Tuesday, June 21, 2005

CULTURE CLOWNS: A PROGRESS REPORT. Roger L. Simon -- perhaps dreaming of the day when Victor Davis Hanson and his troops will march boldly into the Ministry of Culture, kick Michael Eisner off his throne, and install Simon as Commissar -- is trying to pump up a new book about how the Hollywood Ten had it coming. Movie attendance is down, gloats Simon; the beast is weak, der Tag is at hand! His readers agree that the "Hwood Communist Party" is headed for the ash-heap of history except for Team Incredibles of the Christ, Batman Begins (with reservations: "Since it's contemporary Hollywood, though, there's nary a kaffiyah, an 'Allah Akbar' nor a fifth-column media figure to be had"), and, oddly, the Coen Brothers -- though this last seems a case of some softhearted comrade trying to sneak personal favorites out of the camps, despite the Coens' lack of Party bona-fides. Is exceptionalism, Comrade!

In idle moments I like to imagine Simon attending a barbecue with his readership. "Waaaaiitt a minute... yew done wrote a movie fer Woody Allen and Bette Midler???" (Grill-tipping, fire-spreading, rebel yells as the Boys light out for Warren Bell's place.)

The McCarthy book itself gets a fuller treatment at "libertarian" (excuse me, I can't say that word without laughing anymore) magazine Reason, where Cathy Young explains that while McCarthyism was a bad thing -- though, perhaps to protect herself from Durbinization, she adds that "it's absurd to treat the blacklist as somehow equivalent to the Soviet purges" -- blacklisting was kinda sorta not so bad because the Communists that got blacklisted (along with a lot of other guys, too, but let's not nitpick) were worse: though they committed no crimes but thought crimes, they said good things about bad people, and their tragic legacy is "today's celebrity radicals" who "blast American policies while ignoring the evil of a Saddam Hussein."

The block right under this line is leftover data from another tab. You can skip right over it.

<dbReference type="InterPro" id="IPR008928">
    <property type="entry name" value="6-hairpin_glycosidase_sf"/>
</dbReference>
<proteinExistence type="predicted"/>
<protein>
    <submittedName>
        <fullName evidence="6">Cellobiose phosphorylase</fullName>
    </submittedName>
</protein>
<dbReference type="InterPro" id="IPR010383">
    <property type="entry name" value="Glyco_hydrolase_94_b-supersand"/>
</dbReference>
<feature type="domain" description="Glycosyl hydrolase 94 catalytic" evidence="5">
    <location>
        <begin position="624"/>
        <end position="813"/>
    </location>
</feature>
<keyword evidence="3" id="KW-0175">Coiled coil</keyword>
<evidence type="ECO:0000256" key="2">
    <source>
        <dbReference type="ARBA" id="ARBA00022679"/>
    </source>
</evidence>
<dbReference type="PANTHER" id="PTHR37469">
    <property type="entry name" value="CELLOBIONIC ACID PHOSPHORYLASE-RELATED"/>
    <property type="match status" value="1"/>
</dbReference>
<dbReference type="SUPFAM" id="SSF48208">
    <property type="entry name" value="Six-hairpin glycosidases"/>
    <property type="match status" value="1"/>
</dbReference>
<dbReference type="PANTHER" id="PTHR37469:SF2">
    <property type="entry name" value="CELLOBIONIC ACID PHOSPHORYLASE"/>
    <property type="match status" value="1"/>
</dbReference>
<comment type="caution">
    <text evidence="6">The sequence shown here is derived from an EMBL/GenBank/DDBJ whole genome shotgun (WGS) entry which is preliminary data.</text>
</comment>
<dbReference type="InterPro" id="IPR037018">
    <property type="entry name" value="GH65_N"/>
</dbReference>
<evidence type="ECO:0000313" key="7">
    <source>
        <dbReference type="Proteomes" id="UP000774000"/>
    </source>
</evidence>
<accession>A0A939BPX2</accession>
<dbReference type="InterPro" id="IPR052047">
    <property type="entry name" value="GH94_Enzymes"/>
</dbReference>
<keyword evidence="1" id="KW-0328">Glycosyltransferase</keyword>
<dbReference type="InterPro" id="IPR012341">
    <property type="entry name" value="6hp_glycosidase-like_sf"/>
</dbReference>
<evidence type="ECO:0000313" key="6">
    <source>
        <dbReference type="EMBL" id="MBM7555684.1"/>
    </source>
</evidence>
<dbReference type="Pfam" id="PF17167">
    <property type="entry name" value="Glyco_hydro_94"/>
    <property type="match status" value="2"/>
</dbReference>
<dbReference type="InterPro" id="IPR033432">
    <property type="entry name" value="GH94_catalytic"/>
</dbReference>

I have addressed this imbecilic point of view back in the old Alicubi days, when Jonah Goldberg and, sadly, Kevin Drum fell (well, Kevin fell, Goldberg just grabbed his knees and cannonballed) into the same fallacy:
Goldberg says that McCarthy was a "lout" but essentially justified because Communist agents were afoot in America. He brushes off the prosecutions, official or otherwise, that disemployed many citizens who had committed no crimes. "When they denounce McCarythism," he writes, "they are working on the clear assumption that McCarthyism victimized only innocent people. That is a lie. And it also a lie that the USA Patriot Act is being used solely to punish innocent people."

This is a breathtaking switcheroo: a complaint against the prosecution of innocents is answered by the fact that some people are not innocent...

...it is interesting that no one much questions another large, unspoken idea here --that being a Communist made one fair game even if no espionage or other crime had taken place. McCarthy's whole schtick was enabled by the notion that there could be such a thing as a thought crime -- that if you thought Marx was right, you could be taken down, whether you collaborated in espionage or merely believed in the widespread redistribution of wealth. Even [Drum], in his generally thoughtful consideration of Goldberg, says, "It is not McCarthyism to accuse a communist of being a communist." It's actually something much worse, because our freedoms aren't worth much if we do not have the right to be wrong.
Hey, that wasn't bad. Maybe I should take a month off and just recycle my greatest hits. But that's hardly a testimony to my own skills; American Constitutional values age very well -- though their enemies, as we have seen, work very hard to sell us on an alternative philosophy.

UPDATE. Comments are, as usual, very interesting (Simon may have the numbers, but alicublog has the guns!), but FMGuru drops some especially sharp science: "[The decline in opening grosses] has everything to do with plasma screens and dumbasses talking on cell phones, and nothing to do with The People rising up against the corrupt Quisling coastal elites... H'wood is one of the most brutally capitalist places in America..." The correct response to this home truth would be "D'uh!" if so many flattery-driven numbskulls were not impervious to common sense. Well, we few remaining thinking people (yes, but I need a majority!) can enjoy it, at least.

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